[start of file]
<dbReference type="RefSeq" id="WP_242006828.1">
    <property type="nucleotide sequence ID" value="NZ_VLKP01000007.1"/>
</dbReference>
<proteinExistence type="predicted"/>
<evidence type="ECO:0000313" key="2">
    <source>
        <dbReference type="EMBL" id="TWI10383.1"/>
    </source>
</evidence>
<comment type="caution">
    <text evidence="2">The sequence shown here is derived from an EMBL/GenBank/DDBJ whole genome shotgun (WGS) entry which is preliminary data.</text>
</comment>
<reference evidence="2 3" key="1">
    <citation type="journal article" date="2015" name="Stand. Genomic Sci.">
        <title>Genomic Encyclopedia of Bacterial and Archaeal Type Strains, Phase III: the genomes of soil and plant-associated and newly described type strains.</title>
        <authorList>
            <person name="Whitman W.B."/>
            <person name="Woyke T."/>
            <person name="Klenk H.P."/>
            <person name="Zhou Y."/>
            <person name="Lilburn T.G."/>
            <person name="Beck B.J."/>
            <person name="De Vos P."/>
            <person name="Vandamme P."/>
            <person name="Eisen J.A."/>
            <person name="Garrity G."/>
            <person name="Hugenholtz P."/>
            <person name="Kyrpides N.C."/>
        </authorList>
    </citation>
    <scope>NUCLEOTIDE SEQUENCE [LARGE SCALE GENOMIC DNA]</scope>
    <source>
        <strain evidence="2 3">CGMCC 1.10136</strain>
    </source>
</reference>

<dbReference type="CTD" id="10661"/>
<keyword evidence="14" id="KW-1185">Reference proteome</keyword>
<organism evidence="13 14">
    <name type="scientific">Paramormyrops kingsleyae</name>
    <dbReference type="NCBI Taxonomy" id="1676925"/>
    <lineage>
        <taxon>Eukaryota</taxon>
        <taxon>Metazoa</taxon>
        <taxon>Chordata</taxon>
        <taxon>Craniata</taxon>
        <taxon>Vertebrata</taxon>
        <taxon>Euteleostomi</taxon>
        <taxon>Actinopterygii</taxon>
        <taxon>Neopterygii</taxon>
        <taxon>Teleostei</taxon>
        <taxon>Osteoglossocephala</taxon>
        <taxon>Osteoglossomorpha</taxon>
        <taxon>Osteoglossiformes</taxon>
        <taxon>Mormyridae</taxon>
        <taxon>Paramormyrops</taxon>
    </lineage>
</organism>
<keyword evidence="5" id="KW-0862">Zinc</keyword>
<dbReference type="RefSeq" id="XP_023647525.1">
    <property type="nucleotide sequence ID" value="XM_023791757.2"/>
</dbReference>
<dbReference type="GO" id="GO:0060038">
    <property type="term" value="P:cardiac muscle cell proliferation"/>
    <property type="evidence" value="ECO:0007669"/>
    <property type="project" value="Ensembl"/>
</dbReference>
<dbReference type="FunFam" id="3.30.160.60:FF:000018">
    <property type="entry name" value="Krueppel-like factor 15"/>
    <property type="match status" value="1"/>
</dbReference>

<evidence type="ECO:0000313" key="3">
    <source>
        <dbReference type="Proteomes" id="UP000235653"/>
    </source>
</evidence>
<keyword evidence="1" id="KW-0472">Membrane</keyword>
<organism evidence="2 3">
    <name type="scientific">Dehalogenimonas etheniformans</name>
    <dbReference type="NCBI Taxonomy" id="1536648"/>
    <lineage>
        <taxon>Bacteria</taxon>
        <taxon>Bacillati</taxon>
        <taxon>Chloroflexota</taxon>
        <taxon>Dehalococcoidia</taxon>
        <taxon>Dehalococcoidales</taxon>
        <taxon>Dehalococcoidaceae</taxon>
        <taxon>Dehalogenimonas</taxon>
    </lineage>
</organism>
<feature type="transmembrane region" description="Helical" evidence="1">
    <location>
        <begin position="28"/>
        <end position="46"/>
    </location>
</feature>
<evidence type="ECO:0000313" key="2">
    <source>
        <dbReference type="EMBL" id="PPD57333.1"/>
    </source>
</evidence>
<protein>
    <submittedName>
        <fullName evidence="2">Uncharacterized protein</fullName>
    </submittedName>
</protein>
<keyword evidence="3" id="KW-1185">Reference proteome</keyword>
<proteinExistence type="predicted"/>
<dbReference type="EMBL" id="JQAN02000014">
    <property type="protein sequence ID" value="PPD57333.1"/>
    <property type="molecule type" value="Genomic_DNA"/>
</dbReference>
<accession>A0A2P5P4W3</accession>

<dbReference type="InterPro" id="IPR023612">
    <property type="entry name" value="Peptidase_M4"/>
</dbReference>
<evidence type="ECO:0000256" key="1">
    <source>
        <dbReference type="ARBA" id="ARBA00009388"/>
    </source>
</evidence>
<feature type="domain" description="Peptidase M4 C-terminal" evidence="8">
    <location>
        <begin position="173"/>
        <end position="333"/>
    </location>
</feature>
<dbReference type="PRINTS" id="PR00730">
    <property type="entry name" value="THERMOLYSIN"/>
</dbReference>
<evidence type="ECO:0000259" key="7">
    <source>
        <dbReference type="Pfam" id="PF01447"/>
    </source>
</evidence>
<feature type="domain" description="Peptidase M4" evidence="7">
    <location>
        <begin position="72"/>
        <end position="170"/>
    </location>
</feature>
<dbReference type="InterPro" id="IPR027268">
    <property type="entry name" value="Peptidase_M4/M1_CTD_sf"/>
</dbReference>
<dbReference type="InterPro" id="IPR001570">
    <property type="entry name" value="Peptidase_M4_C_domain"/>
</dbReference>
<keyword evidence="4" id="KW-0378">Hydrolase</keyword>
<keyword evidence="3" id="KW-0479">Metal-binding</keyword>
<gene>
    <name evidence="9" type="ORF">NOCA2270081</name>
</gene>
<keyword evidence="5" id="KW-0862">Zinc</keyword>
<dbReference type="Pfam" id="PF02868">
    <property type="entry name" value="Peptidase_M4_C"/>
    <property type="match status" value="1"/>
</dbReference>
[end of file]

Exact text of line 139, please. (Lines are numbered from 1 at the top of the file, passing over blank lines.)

    </location>